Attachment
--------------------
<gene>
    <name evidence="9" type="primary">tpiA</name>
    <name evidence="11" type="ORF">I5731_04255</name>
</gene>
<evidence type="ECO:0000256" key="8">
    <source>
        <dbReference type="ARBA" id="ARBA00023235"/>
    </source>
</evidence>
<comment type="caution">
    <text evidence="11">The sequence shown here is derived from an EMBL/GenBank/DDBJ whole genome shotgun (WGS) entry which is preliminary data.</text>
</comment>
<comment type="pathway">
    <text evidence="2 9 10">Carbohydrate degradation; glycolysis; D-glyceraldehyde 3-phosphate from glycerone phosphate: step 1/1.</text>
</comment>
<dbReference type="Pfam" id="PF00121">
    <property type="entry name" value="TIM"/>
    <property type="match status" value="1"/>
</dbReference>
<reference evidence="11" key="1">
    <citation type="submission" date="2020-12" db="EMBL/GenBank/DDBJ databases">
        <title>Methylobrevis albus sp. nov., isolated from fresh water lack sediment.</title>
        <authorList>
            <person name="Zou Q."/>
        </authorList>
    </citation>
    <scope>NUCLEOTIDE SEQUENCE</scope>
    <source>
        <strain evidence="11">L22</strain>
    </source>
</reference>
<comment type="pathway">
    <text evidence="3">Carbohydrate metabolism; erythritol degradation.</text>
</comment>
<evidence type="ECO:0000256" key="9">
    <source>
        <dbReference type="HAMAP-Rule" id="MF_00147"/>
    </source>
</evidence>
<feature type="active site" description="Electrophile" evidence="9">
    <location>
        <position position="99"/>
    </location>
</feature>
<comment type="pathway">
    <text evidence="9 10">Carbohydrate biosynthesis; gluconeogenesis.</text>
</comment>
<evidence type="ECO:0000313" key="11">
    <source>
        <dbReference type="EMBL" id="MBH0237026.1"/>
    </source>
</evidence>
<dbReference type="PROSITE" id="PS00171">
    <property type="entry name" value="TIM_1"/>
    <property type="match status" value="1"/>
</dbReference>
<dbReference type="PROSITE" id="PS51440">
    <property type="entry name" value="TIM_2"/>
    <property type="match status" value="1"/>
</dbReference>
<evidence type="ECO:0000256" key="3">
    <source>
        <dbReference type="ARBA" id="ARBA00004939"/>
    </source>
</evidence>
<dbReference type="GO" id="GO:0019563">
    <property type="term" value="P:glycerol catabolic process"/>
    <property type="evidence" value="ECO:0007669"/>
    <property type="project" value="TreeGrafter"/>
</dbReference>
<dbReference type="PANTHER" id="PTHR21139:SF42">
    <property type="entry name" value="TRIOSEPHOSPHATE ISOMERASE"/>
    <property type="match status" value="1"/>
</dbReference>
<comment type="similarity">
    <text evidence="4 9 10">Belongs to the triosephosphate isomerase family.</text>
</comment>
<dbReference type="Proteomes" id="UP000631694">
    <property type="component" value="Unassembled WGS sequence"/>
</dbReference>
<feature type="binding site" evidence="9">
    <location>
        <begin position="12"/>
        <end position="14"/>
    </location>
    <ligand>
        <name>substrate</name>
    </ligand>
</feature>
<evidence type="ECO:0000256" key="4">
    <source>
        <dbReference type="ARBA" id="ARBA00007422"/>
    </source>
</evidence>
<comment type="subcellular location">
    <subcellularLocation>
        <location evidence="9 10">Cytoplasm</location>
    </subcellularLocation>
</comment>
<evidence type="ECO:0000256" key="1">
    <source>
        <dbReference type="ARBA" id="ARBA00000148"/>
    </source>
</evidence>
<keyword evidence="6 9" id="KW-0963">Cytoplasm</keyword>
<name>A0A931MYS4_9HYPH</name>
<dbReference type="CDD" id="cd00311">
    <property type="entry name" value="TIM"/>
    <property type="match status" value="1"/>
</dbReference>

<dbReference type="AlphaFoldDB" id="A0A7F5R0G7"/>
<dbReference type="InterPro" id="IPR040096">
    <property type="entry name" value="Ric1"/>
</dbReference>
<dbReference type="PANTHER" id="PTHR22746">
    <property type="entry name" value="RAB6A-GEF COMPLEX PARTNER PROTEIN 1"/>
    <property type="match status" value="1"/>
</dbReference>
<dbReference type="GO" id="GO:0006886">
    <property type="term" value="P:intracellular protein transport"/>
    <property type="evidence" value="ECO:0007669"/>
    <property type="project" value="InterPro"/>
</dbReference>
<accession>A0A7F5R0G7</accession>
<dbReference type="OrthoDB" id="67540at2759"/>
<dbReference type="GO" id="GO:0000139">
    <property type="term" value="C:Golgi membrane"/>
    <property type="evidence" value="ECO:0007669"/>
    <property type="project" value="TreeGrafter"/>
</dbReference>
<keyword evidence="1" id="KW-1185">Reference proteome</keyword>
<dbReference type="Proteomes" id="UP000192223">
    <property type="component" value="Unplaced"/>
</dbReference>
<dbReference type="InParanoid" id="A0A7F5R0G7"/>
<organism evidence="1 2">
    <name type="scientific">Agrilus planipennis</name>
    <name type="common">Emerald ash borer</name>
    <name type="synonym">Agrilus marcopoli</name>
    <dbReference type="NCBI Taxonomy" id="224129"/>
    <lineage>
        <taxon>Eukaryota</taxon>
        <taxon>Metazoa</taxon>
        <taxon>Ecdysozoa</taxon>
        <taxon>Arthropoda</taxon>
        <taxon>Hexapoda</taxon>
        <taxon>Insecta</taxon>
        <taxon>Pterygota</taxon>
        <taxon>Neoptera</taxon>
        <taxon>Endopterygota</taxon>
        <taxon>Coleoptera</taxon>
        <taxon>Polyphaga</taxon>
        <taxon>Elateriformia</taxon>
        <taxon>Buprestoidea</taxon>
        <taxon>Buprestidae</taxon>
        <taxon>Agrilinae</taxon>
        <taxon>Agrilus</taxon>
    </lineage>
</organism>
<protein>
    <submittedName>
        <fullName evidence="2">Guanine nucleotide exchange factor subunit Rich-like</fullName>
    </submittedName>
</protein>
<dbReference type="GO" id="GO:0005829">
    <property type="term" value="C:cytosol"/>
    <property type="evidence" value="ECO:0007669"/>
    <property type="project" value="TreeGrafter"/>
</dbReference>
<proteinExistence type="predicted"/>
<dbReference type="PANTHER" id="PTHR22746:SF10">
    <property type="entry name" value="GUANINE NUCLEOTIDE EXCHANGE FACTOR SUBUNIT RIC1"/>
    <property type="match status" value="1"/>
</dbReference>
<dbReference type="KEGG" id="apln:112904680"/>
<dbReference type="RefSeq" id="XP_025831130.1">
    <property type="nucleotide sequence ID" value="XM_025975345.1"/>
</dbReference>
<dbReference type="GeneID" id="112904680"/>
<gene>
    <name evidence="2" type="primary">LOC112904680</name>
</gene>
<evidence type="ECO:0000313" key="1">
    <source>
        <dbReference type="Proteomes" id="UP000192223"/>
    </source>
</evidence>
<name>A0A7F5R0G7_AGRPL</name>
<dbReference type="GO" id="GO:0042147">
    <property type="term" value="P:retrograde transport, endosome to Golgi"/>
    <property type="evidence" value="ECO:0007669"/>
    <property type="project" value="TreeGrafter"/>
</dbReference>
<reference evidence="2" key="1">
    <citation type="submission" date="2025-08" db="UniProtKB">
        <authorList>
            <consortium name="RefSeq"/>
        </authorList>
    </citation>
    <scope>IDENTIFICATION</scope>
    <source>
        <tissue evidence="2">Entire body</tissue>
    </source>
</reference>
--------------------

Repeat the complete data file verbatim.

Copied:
<gene>
    <name evidence="9" type="primary">tpiA</name>
    <name evidence="11" type="ORF">I5731_04255</name>
</gene>
<evidence type="ECO:0000256" key="8">
    <source>
        <dbReference type="ARBA" id="ARBA00023235"/>
    </source>
</evidence>
<comment type="caution">
    <text evidence="11">The sequence shown here is derived from an EMBL/GenBank/DDBJ whole genome shotgun (WGS) entry which is preliminary data.</text>
</comment>
<comment type="pathway">
    <text evidence="2 9 10">Carbohydrate degradation; glycolysis; D-glyceraldehyde 3-phosphate from glycerone phosphate: step 1/1.</text>
</comment>
<dbReference type="Pfam" id="PF00121">
    <property type="entry name" value="TIM"/>
    <property type="match status" value="1"/>
</dbReference>
<reference evidence="11" key="1">
    <citation type="submission" date="2020-12" db="EMBL/GenBank/DDBJ databases">
        <title>Methylobrevis albus sp. nov., isolated from fresh water lack sediment.</title>
        <authorList>
            <person name="Zou Q."/>
        </authorList>
    </citation>
    <scope>NUCLEOTIDE SEQUENCE</scope>
    <source>
        <strain evidence="11">L22</strain>
    </source>
</reference>
<comment type="pathway">
    <text evidence="3">Carbohydrate metabolism; erythritol degradation.</text>
</comment>
<evidence type="ECO:0000256" key="9">
    <source>
        <dbReference type="HAMAP-Rule" id="MF_00147"/>
    </source>
</evidence>
<feature type="active site" description="Electrophile" evidence="9">
    <location>
        <position position="99"/>
    </location>
</feature>
<comment type="pathway">
    <text evidence="9 10">Carbohydrate biosynthesis; gluconeogenesis.</text>
</comment>
<evidence type="ECO:0000313" key="11">
    <source>
        <dbReference type="EMBL" id="MBH0237026.1"/>
    </source>
</evidence>
<dbReference type="PROSITE" id="PS00171">
    <property type="entry name" value="TIM_1"/>
    <property type="match status" value="1"/>
</dbReference>
<dbReference type="PROSITE" id="PS51440">
    <property type="entry name" value="TIM_2"/>
    <property type="match status" value="1"/>
</dbReference>
<evidence type="ECO:0000256" key="3">
    <source>
        <dbReference type="ARBA" id="ARBA00004939"/>
    </source>
</evidence>
<dbReference type="GO" id="GO:0019563">
    <property type="term" value="P:glycerol catabolic process"/>
    <property type="evidence" value="ECO:0007669"/>
    <property type="project" value="TreeGrafter"/>
</dbReference>
<dbReference type="PANTHER" id="PTHR21139:SF42">
    <property type="entry name" value="TRIOSEPHOSPHATE ISOMERASE"/>
    <property type="match status" value="1"/>
</dbReference>
<comment type="similarity">
    <text evidence="4 9 10">Belongs to the triosephosphate isomerase family.</text>
</comment>
<dbReference type="Proteomes" id="UP000631694">
    <property type="component" value="Unassembled WGS sequence"/>
</dbReference>
<feature type="binding site" evidence="9">
    <location>
        <begin position="12"/>
        <end position="14"/>
    </location>
    <ligand>
        <name>substrate</name>
    </ligand>
</feature>
<evidence type="ECO:0000256" key="4">
    <source>
        <dbReference type="ARBA" id="ARBA00007422"/>
    </source>
</evidence>
<comment type="subcellular location">
    <subcellularLocation>
        <location evidence="9 10">Cytoplasm</location>
    </subcellularLocation>
</comment>
<evidence type="ECO:0000256" key="1">
    <source>
        <dbReference type="ARBA" id="ARBA00000148"/>
    </source>
</evidence>
<keyword evidence="6 9" id="KW-0963">Cytoplasm</keyword>
<name>A0A931MYS4_9HYPH</name>
<dbReference type="CDD" id="cd00311">
    <property type="entry name" value="TIM"/>
    <property type="match status" value="1"/>
</dbReference>

<dbReference type="AlphaFoldDB" id="A0A7F5R0G7"/>
<dbReference type="InterPro" id="IPR040096">
    <property type="entry name" value="Ric1"/>
</dbReference>
<dbReference type="PANTHER" id="PTHR22746">
    <property type="entry name" value="RAB6A-GEF COMPLEX PARTNER PROTEIN 1"/>
    <property type="match status" value="1"/>
</dbReference>
<dbReference type="GO" id="GO:0006886">
    <property type="term" value="P:intracellular protein transport"/>
    <property type="evidence" value="ECO:0007669"/>
    <property type="project" value="InterPro"/>
</dbReference>
<accession>A0A7F5R0G7</accession>
<dbReference type="OrthoDB" id="67540at2759"/>
<dbReference type="GO" id="GO:0000139">
    <property type="term" value="C:Golgi membrane"/>
    <property type="evidence" value="ECO:0007669"/>
    <property type="project" value="TreeGrafter"/>
</dbReference>
<keyword evidence="1" id="KW-1185">Reference proteome</keyword>
<dbReference type="Proteomes" id="UP000192223">
    <property type="component" value="Unplaced"/>
</dbReference>
<dbReference type="InParanoid" id="A0A7F5R0G7"/>
<organism evidence="1 2">
    <name type="scientific">Agrilus planipennis</name>
    <name type="common">Emerald ash borer</name>
    <name type="synonym">Agrilus marcopoli</name>
    <dbReference type="NCBI Taxonomy" id="224129"/>
    <lineage>
        <taxon>Eukaryota</taxon>
        <taxon>Metazoa</taxon>
        <taxon>Ecdysozoa</taxon>
        <taxon>Arthropoda</taxon>
        <taxon>Hexapoda</taxon>
        <taxon>Insecta</taxon>
        <taxon>Pterygota</taxon>
        <taxon>Neoptera</taxon>
        <taxon>Endopterygota</taxon>
        <taxon>Coleoptera</taxon>
        <taxon>Polyphaga</taxon>
        <taxon>Elateriformia</taxon>
        <taxon>Buprestoidea</taxon>
        <taxon>Buprestidae</taxon>
        <taxon>Agrilinae</taxon>
        <taxon>Agrilus</taxon>
    </lineage>
</organism>
<protein>
    <submittedName>
        <fullName evidence="2">Guanine nucleotide exchange factor subunit Rich-like</fullName>
    </submittedName>
</protein>
<dbReference type="GO" id="GO:0005829">
    <property type="term" value="C:cytosol"/>
    <property type="evidence" value="ECO:0007669"/>
    <property type="project" value="TreeGrafter"/>
</dbReference>
<proteinExistence type="predicted"/>
<dbReference type="PANTHER" id="PTHR22746:SF10">
    <property type="entry name" value="GUANINE NUCLEOTIDE EXCHANGE FACTOR SUBUNIT RIC1"/>
    <property type="match status" value="1"/>
</dbReference>
<dbReference type="KEGG" id="apln:112904680"/>
<dbReference type="RefSeq" id="XP_025831130.1">
    <property type="nucleotide sequence ID" value="XM_025975345.1"/>
</dbReference>
<dbReference type="GeneID" id="112904680"/>
<gene>
    <name evidence="2" type="primary">LOC112904680</name>
</gene>
<evidence type="ECO:0000313" key="1">
    <source>
        <dbReference type="Proteomes" id="UP000192223"/>
    </source>
</evidence>
<name>A0A7F5R0G7_AGRPL</name>
<dbReference type="GO" id="GO:0042147">
    <property type="term" value="P:retrograde transport, endosome to Golgi"/>
    <property type="evidence" value="ECO:0007669"/>
    <property type="project" value="TreeGrafter"/>
</dbReference>
<reference evidence="2" key="1">
    <citation type="submission" date="2025-08" db="UniProtKB">
        <authorList>
            <consortium name="RefSeq"/>
        </authorList>
    </citation>
    <scope>IDENTIFICATION</scope>
    <source>
        <tissue evidence="2">Entire body</tissue>
    </source>
</reference>